These results are consistent with those of Hulme and Mackenzie  and Varnhagen et al. , but inconsistent with Jarrold et al.  who reported similar degrees of phonological sensitivity during a phonological similarity task in which a probed memory recall procedure was used (as opposed to a serial recall procedure like the one used in the current study). This discrepancy in method may explain the inconsistency in our findings. Vicari et al.  found an interaction on a similar task to the one used in this study, but interpreted their results as being due to a floor effect and not to a specific phonological deficit in the DS group. As described in the results section, we do not believe that a similar floor-effect can account for our findings.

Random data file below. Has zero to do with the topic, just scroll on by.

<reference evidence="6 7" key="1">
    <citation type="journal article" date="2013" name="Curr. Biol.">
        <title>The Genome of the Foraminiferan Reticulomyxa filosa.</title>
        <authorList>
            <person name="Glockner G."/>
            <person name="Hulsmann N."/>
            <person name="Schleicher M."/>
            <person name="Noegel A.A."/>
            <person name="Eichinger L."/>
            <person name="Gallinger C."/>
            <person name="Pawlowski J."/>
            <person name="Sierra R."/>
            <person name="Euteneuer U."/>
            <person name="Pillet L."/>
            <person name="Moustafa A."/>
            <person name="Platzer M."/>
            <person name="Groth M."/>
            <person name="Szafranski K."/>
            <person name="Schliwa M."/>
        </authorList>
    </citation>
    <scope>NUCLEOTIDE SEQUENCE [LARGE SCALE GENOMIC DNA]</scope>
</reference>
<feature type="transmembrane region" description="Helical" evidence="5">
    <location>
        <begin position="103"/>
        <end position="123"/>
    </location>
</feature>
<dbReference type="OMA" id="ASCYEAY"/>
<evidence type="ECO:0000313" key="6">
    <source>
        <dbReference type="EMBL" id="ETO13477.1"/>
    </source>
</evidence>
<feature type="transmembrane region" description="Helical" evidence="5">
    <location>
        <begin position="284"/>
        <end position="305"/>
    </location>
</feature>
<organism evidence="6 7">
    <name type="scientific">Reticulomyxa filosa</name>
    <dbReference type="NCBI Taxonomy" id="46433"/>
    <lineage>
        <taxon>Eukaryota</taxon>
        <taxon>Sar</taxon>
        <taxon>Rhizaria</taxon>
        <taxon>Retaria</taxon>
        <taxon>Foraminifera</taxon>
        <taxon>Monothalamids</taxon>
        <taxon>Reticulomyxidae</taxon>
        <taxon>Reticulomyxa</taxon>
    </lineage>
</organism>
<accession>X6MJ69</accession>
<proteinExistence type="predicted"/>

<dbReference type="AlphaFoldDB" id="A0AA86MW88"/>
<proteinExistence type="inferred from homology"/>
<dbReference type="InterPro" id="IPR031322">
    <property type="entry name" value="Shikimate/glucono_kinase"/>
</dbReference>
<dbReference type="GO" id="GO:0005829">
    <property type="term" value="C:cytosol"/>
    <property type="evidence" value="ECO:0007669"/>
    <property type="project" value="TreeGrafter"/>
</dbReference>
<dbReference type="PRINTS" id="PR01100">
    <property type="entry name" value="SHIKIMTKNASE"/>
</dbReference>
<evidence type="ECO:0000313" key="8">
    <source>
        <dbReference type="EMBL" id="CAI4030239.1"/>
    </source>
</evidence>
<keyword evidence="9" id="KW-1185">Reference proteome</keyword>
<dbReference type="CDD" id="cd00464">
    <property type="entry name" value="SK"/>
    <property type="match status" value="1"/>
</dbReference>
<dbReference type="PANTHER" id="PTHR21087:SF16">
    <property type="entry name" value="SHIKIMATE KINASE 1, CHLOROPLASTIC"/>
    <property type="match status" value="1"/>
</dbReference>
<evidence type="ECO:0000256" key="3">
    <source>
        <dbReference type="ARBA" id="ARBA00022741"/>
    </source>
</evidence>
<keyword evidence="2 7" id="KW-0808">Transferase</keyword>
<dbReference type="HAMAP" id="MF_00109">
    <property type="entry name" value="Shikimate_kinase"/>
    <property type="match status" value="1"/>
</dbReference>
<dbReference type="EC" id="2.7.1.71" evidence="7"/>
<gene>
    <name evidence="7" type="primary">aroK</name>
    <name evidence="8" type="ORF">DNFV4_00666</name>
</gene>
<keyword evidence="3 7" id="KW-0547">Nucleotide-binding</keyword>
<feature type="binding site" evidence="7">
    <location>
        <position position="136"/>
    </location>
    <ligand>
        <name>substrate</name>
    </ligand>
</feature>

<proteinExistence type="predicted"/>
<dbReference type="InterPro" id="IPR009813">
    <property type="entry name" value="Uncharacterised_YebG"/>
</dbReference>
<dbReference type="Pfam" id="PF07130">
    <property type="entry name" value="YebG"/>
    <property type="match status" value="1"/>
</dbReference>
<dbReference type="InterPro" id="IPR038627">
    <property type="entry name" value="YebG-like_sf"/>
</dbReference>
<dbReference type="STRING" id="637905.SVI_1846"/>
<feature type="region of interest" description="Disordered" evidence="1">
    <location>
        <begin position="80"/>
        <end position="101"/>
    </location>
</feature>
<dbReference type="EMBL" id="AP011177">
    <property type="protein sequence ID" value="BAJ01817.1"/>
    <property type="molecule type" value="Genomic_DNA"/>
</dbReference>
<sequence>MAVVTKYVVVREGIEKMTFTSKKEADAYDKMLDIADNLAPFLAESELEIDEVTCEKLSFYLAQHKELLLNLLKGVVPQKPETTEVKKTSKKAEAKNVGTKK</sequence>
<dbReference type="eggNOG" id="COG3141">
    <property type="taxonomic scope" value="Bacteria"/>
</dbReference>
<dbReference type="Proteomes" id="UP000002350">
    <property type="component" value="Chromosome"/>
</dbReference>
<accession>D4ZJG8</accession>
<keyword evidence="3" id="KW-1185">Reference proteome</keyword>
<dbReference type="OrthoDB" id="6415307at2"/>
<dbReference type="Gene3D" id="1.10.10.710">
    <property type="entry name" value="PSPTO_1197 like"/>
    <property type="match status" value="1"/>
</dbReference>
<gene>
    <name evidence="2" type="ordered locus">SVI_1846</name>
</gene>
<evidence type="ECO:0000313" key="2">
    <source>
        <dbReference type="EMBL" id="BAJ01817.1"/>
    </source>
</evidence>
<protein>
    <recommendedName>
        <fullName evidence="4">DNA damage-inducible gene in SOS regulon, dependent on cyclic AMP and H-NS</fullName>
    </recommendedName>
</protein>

Additional support for a phonological deficit underlying the VSTM weakness in DS comes from the results of the nonword discrimination task in which individuals with DS discriminated fewer nonwords than controls overall. These results were consistent with the results of Brock and Jarrold  in which individuals with DS were found to discriminate fewer one-syllable nonwords than controls. Our study adds to Brock and Jarrold’s findings by demonstrating that individuals with DS were not only worse at discriminating nonwords overall, but that they were also more impacted by the length of the nonwords than controls. While the control group’s performance did not differ significantly when discriminating nonwords of increasing length, the DS group's performance decreased with greater syllables. Finally, the control group was able to discriminate nonwords of two- three-, and four- syllables at a rate greater than chance while the DS group was only able to discriminate two-and three- syllable nonwords at a rate greater than chance. In spite of the floor effect (chance-level performance) in the DS group in the discrimination of four-syllable nonwords, a group by syllable interaction was detected, indicating greater difficulty with nonword discrimination in the DS group when the task became more phonologically challenging (as reflected in the greater number of syllables).